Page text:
The NBA season gets started Tuesday night with a trio of games highlighted by a clash between the Derrick Rose-led Chicago Bulls and the two-time defending champion Miami Heat. Las Vegas has the Heat favored to win a third straight title with the Oklahoma City Thunder, Los Angeles Clippers and Bulls among the next set of favorites. The NBA has been on a roll in recent years thanks to a bevy of stars, success by big market franchises and the international appeal of the game. Total revenues for the league were expected to approach a record $5 billion last season. Here are the business stories we are tracking this season.
The four-time MVP is story 1a, 1b and 1c in today’s NBA. We have not seen the focus on one player in the NBA since Michael Jordan hung up his high tops for a second time in 1998 after his second three-peat with the Bulls. ESPN The Magazine devoted its entire NBA preview issue to all-things LeBron and it is hard to blame them. The immediate questions are whether James can lead the Heat to another title and win a fifth MVP (the record is six by Kareem Abdul-Jabbar, while Jordan and Bill Russell each won five).
The bigger long-term question is where James will be playing next year. He is expected to exercise his early termination option in his contract to make him a free agent in the summer of 2014, setting up The Decision 2.0. Three years after James’ departure from Cleveland, the franchise value of the Cavaliers is down 9% and the value of the Heat is up 71%. James said he will not address his free agency during the season, but the Heat, followed by the Cavs are expected to be the leaders in the race for his services.
The NBA’s current contract with partners ABC/ESPN and TNT runs through the 2015-2016 season and is worth $930 million a year on average, but negotiations on an extension are expected to be completed over the next 12 months. Look for the NBA to double its annual take with the craving for sports programming rights at an all-time high. The addition of NBC Sports Network and Fox Sports 1 as national entities bumps up the number of players bidding on the rights packages. TV ratings were down last season, but they hit 10-year highs the previous year. The 10.4 rating for the 2013 NBA Finals was the second highest in the past decade.
David Stern’s Retirement
Commissioner Stern will retire in February after 30 years in the NBA’s top spot. The league has exploded under his watch. When he took over, CBS was paying $22 million a year for broadcast rights to games and the playoffs (outside of the Finals) were shown on tape-delay. NBA teams were worth about $400 million collectively in 1984 and now are worth more than $15 billion. Long-time deputy Adam Silver will take the reins, and he is expected to be the driving force in the next round of TV deals. Silver has been an integral part of just about every major NBA decision in recent years, including the settlement of the 2011 lockout.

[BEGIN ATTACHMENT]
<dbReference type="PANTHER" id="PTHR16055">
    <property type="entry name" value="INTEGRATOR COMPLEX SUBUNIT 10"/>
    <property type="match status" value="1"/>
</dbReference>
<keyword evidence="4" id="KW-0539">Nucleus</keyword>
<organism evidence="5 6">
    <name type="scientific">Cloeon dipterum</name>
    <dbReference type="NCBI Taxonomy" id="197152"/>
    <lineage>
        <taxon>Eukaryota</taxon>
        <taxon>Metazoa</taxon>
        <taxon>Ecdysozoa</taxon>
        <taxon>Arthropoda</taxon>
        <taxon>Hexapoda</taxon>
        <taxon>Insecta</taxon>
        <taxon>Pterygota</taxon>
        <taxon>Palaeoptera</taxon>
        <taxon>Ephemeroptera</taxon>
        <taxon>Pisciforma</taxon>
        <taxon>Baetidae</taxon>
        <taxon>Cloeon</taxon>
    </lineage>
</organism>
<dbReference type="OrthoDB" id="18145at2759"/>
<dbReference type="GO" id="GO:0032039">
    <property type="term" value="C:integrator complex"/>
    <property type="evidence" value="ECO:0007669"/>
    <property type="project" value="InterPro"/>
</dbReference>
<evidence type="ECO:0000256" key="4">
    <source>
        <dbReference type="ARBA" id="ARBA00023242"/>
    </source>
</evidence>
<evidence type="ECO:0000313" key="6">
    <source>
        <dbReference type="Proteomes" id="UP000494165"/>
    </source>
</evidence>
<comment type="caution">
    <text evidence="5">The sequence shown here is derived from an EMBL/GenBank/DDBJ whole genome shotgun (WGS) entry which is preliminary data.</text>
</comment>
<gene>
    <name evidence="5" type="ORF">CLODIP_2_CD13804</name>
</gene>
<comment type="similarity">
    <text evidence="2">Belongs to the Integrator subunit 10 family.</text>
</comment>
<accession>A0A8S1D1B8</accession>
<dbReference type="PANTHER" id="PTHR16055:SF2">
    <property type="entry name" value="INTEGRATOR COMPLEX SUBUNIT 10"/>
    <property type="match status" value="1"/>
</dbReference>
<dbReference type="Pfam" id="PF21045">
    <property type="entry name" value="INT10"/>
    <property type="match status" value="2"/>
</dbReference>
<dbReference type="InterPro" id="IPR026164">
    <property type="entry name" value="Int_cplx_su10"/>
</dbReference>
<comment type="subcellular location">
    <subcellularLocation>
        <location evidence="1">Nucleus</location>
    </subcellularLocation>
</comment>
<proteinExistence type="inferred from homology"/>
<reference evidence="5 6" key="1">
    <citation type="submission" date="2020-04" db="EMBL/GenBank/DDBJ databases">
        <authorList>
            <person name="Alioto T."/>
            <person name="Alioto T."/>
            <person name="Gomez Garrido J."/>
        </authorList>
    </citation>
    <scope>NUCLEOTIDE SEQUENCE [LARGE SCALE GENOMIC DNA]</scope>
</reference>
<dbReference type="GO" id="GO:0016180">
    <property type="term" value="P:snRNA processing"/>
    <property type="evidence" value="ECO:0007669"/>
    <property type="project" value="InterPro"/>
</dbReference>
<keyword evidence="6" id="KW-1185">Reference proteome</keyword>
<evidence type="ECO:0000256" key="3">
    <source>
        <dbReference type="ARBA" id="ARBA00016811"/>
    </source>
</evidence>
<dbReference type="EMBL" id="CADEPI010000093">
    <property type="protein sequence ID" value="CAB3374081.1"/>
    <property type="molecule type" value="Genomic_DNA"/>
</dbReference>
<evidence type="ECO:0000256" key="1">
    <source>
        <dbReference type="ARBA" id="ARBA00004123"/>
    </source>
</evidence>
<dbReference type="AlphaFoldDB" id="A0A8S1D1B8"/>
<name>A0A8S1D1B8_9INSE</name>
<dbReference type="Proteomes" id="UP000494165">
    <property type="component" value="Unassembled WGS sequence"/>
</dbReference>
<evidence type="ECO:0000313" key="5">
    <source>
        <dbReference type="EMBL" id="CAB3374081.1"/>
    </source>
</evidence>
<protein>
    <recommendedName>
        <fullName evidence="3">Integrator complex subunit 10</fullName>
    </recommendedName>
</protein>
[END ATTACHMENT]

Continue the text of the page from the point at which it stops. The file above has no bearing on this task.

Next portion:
Billionaire Mikhail Prokhorov is channeling another 11-figure net worth NBA owner with his spending spree this summer. Paul Allen racked up $81 million in luxury tax bills over two seasons between 2002 and 2004 in his quest for the Portland Trail Blazers to win an NBA title with outsized payrolls unsupported by the team’s revenues. Allen spent $157 million in player costs and taxes for the 2002-03 season and the team lost $85 million by Forbes’ count. The Nets’ luxury tax alone is expected to be north of $80 million this year with the addition of Kevin Garnett, Paul Pierce and Jason Terry. Total players costs, including the tax, will clock in around $185 million leading to aloss of more than $50 million for Prokhorov. The Los Angeles Lakers had the NBA’s highest luxury tax bill last year at $29.3 million.
The NBA’s oldest arena, Madison Square Garden, just finished a three-year, $1 billion renovation that will further boost revenues for the NBA’s most valuable team. The signature features are two bridges with seating that run parallel to the floor and are located high off the ground. The Sacramento Kings, who play in the antiquated Sleep Train Arena, are on target to open their new arena for the 2016-17 season after a decade long fight to secure a new venue. Stern, who helped orchestrate the building’s approval earlier in the year after a tug-of-war for the team with Seattle, will be on hand at the Kings’ home opener Wednesday night. The only other teams playing in arenas opened before 1990 are the Detroit Pistons and Milwaukee Bucks. Both teams are looking for new venues.
Several teams, including the Philadelphia 76ers, Utah Jazz, Phoenix Suns and Orlando Magic, stripped down their rosters with hopes of landing one of multiple elite prizes of the 2014 draft led by Canadian Andrew Wiggins (check out the highlights here to see why everyone is wiggy for Wiggins). One GM admitted in an ESPN piece that his team was tanking. The payoff from landing a huge talent can be massive in the NBA. The Cavs went from one of the NBA’s least valuable teams to the top 10 after drafting James.